Based on this principle, we find evidence of extreme differences in the length of the PAR versus differentiated region on sex chromosomes across species Fig. The putative avian male sex-determining gene DMRT1 39 always resides in the differentiated region in all species, consistent with it being the initial seed for progressive recombination suppression Fig.
However, the size of the PAR varies substantially among species Table 1. We confirm that we have identified the true PAR in ostrich, as we find that eight genes that have been cytologically mapped to both chrZ and chrW 26 are appropriately distributed along our assembled ostrich chrZ Fig. Whereas most Neognathae have restricted recombination between their sex chromosomes into only a very short terminal PAR Fig.
This also indicates that recombination suppression in the genomic segment adjacent to the PAR has evolved independently in at least some bird lineages see below. If these W-segments are only differentiated to a moderate degree, they may have retained sufficient sequence homology to map to the differentiated region along chrZ. We identify abundant W-linked sequences from all three Palaeognathae species, one of the two Galloanserae species and in five of the Neoaves Table 1 and table S3and many fewer candidate W-derived fragments homologous to chrZs in chicken and the remaining Neoaves species Fig.
Comparison of read depths between the two sexes in chicken, crested ibis, and emu verified that the candidate W-linked scaffolds are specific to females figs. S3 and S4. Additionally, most of the candidate W-linked scaffolds of chicken exclusively align to W-linked or unmapped chrUn fragments of the reference chicken genome derived from Sanger sequencing fig. These together confirmed that we have identified truly W-linked scaffolds.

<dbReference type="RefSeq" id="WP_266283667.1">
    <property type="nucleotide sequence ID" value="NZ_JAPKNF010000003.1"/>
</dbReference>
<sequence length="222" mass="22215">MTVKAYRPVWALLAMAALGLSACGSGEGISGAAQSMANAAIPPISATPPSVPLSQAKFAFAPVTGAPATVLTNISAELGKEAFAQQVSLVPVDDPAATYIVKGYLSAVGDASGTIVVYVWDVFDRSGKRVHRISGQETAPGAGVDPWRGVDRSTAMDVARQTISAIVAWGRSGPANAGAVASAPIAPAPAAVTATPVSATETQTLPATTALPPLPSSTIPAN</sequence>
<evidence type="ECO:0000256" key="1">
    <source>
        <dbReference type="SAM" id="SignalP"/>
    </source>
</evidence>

We further annotated genes in these W-derived scaffolds, ranging from 24 in the Pekin duck to 55 in ostrich and in the white-throated tinamou Table 1 and table S4compared to 26 and 14 W-linked genes ly annotated through transcriptome sequencing in chicken and ostrich, respectively figs. S6 and 7 and table S5 15 Some W-linked genes may be missing or fragmented table S5if they are highly enriched for transposable elements or too similar to their Z-linked homologs in sequence. This indicates that, although our current chrW genome assemblies are interrupted by highly repetitive noncoding regions, they contain substantial amounts of coding regions of genes.
Overall, we find that avian chrWs show great variation in their degree of degeneration, and more than one-third of the sampled Neognathae species harbor chrWs that are not as fully degenerated as that of chicken fig. The identified W-linked fragments are stratified by differences in their occurrences and alignment identities along chrZ figs.